Lying south of the Serengeti covering an area of 325sq km and stretching 50km along the base of the Rift Valley escarpment, Lake Manyara is a scenic gem once a preferred hunting ground of the novelist Ernest Hemingway who praised it as “the loveliest I had seen in Africa”. It is now better known for its incredible diversity of fauna, which includes great numbers of elephants, buffalo and hippos as well as many species of bird life. It is also home to the rare and much renowned tree-climbing lions.
From the entrance gate, the road winds through an expanse of lush jungle-like groundwater forest where hundred-strong baboon troops lounge nonchalantly along the roadside, blue monkeys scamper nimbly between the ancient mahogany trees, dainty bushbuck tread warily through the shadows, and outsized forest hornbills honk cacophonously in the high canopy.
Contrasting with the intimacy of the forest is the grassy floodplain and its expansive views eastward, across the alkaline lake, to the jagged blue volcanic peaks that rise from the endless Maasai Steppes. Large buffalo, wildebeest and zebra herds congregate on these grassy plains, as do giraffes – some so dark in coloration that they appear to be black from a distance.
Inland of the floodplain, a narrow belt of acacia woodland is the favoured haunt of Manyara’s legendary tree-climbing lions and impressively tusked elephants. Squadrons of banded mongoose dart between the acacias, while the diminutive Kirk’s dik-dik forages in their shade. Pairs of klipspringer are often seen silhouetted on the rocks above a field of searing hot springs that steams and bubbles adjacent to the lakeshore in the far south of the park.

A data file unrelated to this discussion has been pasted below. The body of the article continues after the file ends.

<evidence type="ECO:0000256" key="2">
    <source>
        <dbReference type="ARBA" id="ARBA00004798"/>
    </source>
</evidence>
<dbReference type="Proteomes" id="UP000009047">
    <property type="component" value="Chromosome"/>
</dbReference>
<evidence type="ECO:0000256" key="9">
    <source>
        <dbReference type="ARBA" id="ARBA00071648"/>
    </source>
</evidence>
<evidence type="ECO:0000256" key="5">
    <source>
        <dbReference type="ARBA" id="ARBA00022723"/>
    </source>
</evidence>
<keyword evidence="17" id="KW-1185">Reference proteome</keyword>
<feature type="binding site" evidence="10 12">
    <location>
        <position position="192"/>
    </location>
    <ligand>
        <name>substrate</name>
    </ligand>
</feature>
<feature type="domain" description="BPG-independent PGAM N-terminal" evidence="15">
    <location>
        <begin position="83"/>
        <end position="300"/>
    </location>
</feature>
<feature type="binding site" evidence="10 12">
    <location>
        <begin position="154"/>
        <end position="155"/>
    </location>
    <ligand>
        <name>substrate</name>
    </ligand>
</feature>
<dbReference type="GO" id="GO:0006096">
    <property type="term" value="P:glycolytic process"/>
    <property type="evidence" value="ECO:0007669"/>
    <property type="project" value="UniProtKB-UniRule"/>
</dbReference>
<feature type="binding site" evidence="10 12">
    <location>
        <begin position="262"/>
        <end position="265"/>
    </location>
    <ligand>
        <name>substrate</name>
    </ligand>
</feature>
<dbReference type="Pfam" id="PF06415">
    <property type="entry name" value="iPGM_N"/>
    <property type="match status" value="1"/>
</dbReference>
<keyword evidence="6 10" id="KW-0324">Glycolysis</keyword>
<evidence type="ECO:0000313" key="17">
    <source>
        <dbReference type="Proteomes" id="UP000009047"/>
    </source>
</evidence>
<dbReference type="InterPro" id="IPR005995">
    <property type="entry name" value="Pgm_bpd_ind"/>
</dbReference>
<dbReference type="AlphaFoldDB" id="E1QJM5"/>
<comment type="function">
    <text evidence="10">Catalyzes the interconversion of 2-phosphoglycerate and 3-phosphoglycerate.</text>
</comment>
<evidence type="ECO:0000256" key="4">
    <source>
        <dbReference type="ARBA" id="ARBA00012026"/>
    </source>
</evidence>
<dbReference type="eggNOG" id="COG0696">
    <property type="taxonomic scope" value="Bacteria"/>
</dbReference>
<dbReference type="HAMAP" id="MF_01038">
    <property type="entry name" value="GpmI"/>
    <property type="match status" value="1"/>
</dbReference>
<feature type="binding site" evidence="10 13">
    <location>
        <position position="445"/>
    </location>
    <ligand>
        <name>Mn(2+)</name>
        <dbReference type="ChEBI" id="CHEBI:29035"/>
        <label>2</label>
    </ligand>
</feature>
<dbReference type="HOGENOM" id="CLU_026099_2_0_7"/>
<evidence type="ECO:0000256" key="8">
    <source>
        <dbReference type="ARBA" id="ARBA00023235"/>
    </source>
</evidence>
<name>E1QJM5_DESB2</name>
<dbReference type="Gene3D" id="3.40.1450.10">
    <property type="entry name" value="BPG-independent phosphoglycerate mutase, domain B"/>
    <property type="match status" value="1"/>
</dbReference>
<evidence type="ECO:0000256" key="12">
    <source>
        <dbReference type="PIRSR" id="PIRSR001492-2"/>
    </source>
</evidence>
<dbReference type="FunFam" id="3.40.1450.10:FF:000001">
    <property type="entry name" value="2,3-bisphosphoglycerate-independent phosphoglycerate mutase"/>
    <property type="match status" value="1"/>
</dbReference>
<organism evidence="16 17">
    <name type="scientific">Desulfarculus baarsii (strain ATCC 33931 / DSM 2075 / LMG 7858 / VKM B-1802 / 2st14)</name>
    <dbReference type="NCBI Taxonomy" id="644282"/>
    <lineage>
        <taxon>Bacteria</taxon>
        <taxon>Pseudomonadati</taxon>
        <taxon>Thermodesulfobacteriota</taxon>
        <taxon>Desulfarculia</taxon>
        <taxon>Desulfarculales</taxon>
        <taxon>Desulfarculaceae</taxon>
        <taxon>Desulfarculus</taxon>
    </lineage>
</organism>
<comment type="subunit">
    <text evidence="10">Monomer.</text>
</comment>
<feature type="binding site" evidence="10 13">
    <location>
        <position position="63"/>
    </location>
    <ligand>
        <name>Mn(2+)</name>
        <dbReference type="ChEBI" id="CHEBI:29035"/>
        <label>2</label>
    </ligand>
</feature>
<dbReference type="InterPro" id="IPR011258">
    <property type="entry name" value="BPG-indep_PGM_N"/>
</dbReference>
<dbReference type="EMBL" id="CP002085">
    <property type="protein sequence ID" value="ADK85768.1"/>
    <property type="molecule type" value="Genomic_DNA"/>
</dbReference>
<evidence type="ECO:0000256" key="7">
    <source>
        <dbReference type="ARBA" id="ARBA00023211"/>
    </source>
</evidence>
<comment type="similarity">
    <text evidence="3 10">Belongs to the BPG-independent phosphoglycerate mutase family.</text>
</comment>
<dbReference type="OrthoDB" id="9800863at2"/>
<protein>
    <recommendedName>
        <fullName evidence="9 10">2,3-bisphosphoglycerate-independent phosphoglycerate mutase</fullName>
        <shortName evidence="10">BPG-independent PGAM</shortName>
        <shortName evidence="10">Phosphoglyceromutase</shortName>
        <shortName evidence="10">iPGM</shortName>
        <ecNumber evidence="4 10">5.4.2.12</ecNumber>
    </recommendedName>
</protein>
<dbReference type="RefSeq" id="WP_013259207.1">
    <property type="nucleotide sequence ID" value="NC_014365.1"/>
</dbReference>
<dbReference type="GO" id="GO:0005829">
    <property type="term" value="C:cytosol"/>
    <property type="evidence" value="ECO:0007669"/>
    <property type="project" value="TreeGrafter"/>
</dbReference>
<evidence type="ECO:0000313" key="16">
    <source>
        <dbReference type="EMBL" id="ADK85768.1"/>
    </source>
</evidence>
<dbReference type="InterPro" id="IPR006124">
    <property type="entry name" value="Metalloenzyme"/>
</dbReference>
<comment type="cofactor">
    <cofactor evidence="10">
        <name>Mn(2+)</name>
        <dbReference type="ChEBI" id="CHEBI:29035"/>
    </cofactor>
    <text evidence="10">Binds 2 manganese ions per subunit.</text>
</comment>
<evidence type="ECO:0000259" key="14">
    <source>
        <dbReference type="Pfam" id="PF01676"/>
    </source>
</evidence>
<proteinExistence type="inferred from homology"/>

Manyara provides the perfect introduction to Tanzania’s birdlife. More than 400 species have been recorded, and even a first-time visitor to Africa might reasonably expect to observe 100 of these in one day. Highlights include thousands of pink-hued flamingos on their perpetual migration, as well as other large waterbirds such as pelicans, cormorants and storks.
Activities include gGame drives, canoeing, cultural tours, mountain bike tours, abseiling and forest walks on the escarpment outside the park.
Accommodation includes a luxury treehouse-style camp, public bandas and campsites inside the park. One luxury tented camp and two lodges perched on the Rift Wall overlooking the lake and several guesthouses and campsites in nearby Mto wa Mbu.